Bernardo Cervantes


Faculty Mentor: Kristala Prather

Direct Supervisor: Aditya Kunjapur

Home University: University of California, Berkeley

Major: Bioengineering



Having been raised in Tijuana, Mexico and coursing higher education in the United States, I consider myself a multiculturally conscious individual with a great passion for science. I am currently a senior at the University of California, Berkeley studying Bioengineering. My research interests involve an interdisciplinary approach (including synthetic biology and stem cell applications) to advancing the understanding of various disease mechanisms in the central nervous system. Outside of the academic realm, I am a big soccer fan and sailing enthusiast.


Characterizing the Effects of Peptide Tags on Enzyme Expression and Activity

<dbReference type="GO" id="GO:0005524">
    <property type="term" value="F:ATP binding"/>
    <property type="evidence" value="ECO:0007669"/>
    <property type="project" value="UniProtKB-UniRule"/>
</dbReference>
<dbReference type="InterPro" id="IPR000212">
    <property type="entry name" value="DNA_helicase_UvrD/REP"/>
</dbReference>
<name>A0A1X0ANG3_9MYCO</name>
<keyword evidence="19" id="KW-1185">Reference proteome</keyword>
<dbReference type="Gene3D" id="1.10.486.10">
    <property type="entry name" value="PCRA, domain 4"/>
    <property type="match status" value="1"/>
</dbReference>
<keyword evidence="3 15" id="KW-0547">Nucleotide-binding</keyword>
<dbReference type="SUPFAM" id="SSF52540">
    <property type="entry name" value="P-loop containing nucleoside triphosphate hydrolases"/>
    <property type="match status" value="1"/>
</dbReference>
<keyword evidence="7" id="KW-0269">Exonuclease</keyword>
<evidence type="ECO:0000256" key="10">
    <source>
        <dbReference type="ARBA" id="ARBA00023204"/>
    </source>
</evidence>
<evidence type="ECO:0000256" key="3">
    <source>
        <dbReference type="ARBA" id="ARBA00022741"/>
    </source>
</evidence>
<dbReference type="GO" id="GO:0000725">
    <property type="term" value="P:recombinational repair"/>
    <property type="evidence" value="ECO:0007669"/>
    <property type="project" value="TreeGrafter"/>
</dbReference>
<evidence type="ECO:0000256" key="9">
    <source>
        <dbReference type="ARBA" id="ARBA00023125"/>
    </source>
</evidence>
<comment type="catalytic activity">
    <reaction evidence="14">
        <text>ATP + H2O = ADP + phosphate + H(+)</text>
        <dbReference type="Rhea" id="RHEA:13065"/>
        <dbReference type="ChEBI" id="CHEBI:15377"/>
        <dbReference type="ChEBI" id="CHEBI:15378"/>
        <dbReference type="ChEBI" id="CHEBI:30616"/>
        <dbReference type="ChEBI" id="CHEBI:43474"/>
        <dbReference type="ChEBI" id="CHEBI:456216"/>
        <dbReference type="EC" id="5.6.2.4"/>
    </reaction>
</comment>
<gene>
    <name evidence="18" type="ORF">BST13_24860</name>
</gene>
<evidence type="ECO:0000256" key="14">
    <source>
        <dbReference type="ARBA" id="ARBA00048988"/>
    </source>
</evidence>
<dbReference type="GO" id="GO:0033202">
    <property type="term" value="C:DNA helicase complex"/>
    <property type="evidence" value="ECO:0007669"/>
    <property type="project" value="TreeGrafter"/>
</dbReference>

Recent advancements in synthetic biology and metabolic engineering are leading the way towards the use of model bacterial organisms for the production of desirable chemicals.  One technique that can be used to increase product titers is the use of synthetic protein scaffolds, which recruit and co-localize targeted pathway enzymes. Although this technique has been successfully applied to certain pathways, it is not clear how the scaffolds can enhance flux nor are we able to predict their effect in other pathways. The scaffolding system relies on the addition of short peptide tags to the targeted enzymes, and these tags may affect both the expression and activity of the enzymes. By characterizing the previously mentioned effects of tags on enzymes in a model pathway we aim to increase our understanding of synthetic protein scaffolds.